Regional journalist (Kimberley)
Hails from: Australia
Past life: Geoff was a manager and breakfast announcer at Puranyangu-Rangka Kerrem Aboriginal radio, in Halls Creek.
Favourite science: Geoff's not sure if he has one! He enjoys biology, ecology, archaeology, palaeontology, geology, meteorology, astronomy and statistics.
Loves: Art, nature, photography, music, dance, theatre and stories.
CORE samples from north Kimberley springs may provide rock art scientists with a timeline of the region's climate history to help figure out why there was a sudden changes in cave painting styles.
FARMERS and gardeners may be surprised to learn that plants have a quick and hidden response to almost anything we humans do to them.
MANY people visit the WA Museum to see scientific and cultural displays without being aware of its vast research collection that can help us understand and conserve endangered species.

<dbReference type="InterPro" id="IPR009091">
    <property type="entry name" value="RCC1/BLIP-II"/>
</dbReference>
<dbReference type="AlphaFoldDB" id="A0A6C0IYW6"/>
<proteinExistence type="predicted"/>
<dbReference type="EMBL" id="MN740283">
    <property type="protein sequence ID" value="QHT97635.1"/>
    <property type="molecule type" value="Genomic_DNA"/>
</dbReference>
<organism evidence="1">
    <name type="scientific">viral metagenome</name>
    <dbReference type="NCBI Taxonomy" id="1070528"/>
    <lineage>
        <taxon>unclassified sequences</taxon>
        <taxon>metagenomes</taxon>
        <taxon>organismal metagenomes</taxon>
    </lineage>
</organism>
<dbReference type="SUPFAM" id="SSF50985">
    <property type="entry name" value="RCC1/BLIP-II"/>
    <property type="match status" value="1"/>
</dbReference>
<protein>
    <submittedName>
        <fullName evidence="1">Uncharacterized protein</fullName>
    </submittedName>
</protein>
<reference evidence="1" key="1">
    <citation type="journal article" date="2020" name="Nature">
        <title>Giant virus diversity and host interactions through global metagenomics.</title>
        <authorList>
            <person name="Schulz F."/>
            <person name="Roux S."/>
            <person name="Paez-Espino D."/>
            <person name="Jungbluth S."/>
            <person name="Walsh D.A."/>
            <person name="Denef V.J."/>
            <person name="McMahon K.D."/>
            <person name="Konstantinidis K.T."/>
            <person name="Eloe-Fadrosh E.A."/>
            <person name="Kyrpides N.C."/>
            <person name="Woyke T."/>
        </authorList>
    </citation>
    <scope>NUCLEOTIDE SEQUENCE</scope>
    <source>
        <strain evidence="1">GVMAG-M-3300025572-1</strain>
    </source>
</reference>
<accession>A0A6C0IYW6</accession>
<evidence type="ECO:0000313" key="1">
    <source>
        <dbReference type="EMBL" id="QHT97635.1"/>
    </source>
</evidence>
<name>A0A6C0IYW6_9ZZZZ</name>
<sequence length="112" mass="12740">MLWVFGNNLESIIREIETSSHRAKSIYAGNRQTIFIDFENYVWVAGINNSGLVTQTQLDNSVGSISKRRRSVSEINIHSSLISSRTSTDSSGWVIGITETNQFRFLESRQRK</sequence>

PLANT breeders are constantly working to produce higher-yielding crop varieties that are less susceptible to disease and extreme environmental conditions.
INDUSTRIAL saltworks in the Pilbara and an unusual saltwater lake in the Gascoyne have been identified as unlikely but important pit stops and feeding grounds for migrating shorebirds.
IMPROVED bush burning methods by Indigenous Rangers in the East Kimberley have been hailed for the resurgence of Gouldian finches (Erythrura gouldiae) in the region.
BUNBURY beachgoers may be unsettled to learn that the refreshing, blue stretch of water off the port city was preceded by a huge lava flow almost as large as WA itself and several kilometres thick in places.
DEMAND for WA’s native plant seeds is increasing for purposes ranging from revegetating former mine sites to high-end restaurants which use Aboriginal food plants in their cuisine.
THE myriad of shorebirds which forage on Roebuck Bay’s mud flats, and which have long been a hit with visitors and birdwatchers, have been declining over recent years, and researchers have just figured out why.
A PHOTO of Roebuck Bay just south of Broome, snapped by a curious astronaut on the International Space Station, has called into question the origin of some of the region’s highly-unusual parallel tidal creeks.